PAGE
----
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HUTAN ASIAN ELEPHANT CONSERVATION
Hutan Asian Elephant Conservation is working to save:
Bornean (pygmy) elephants (Elephas maximus)
Found only in the Malaysian state of Sabah in northern Borneo, about 1,500 of these endangered elephants live in fragmented populations which they share with the Bornean orangutan (Pongo pygmaeus morio). International Union for the Conservation of Nature (IUCN) listing is Endangered.
Lower Kinabatangan floodplain stretches westward from the Sulu Sea for some 80km (50 miles) along the Kinabatangan River, from the coastal mangroves to interior tropical forests. Mixed dry lowland dipterocarp, limestone, heath, semi-inundated (seasonally flooded), freshwater swamp, peat swamp, and mangrove forests characterize the ecosystems of this dynamic floodplain.Today, populations of about 1,000 orangutans and 200 elephants are still found in these remaining fragmented blocks of secondary forests, mostly confined to the riverbanks of the Kinabatangan.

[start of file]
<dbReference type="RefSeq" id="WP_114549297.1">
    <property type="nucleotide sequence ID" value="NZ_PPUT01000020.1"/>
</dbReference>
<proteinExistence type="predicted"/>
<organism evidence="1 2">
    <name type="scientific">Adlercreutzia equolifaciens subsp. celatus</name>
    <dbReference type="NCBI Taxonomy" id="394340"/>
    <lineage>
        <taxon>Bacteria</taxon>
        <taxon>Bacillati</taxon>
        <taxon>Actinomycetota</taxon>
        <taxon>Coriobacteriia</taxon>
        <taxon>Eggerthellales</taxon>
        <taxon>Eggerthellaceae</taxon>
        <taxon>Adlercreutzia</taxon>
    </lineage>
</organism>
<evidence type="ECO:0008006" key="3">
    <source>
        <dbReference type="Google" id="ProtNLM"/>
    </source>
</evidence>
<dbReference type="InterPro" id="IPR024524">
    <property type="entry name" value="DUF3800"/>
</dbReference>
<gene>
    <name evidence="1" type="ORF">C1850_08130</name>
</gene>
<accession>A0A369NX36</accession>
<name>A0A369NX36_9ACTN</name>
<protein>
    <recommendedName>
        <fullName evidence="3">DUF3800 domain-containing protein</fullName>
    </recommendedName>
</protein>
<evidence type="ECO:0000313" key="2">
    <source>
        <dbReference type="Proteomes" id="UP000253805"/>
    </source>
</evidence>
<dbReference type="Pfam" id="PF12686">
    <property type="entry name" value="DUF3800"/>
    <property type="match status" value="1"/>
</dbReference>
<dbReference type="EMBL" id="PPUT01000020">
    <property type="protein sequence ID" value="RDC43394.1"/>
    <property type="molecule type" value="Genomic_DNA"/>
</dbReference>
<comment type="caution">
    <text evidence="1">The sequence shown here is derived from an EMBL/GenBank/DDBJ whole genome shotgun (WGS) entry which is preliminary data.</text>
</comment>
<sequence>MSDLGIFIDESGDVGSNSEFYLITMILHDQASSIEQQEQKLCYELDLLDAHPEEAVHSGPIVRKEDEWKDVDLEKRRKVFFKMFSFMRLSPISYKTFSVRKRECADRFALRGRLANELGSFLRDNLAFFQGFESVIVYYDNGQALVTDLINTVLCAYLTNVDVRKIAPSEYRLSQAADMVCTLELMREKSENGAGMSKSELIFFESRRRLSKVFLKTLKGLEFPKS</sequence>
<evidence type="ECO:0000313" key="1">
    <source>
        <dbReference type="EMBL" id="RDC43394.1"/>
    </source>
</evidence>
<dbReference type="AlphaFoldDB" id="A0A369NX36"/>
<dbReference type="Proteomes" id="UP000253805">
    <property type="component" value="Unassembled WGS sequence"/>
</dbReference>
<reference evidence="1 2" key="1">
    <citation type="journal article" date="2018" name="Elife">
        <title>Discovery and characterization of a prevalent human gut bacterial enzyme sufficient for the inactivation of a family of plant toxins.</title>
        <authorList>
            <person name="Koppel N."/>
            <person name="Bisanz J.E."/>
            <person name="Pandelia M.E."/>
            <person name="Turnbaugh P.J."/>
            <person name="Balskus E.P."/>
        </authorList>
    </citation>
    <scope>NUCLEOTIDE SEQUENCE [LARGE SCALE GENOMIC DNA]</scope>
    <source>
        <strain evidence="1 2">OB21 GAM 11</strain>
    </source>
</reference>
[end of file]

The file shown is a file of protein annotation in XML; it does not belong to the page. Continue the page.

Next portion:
Critical threats to wildlife
- Habitat lost, degraded, or fragmented by logging and agriculture including oil palm plantations
- Not enough protected areas to support Sabah's elephant population
- Human/elephant conflicts in agricultural areas
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Hutan's co-founders: Dr. Marc Ancrenaz and Dr. Isabelle Lackman.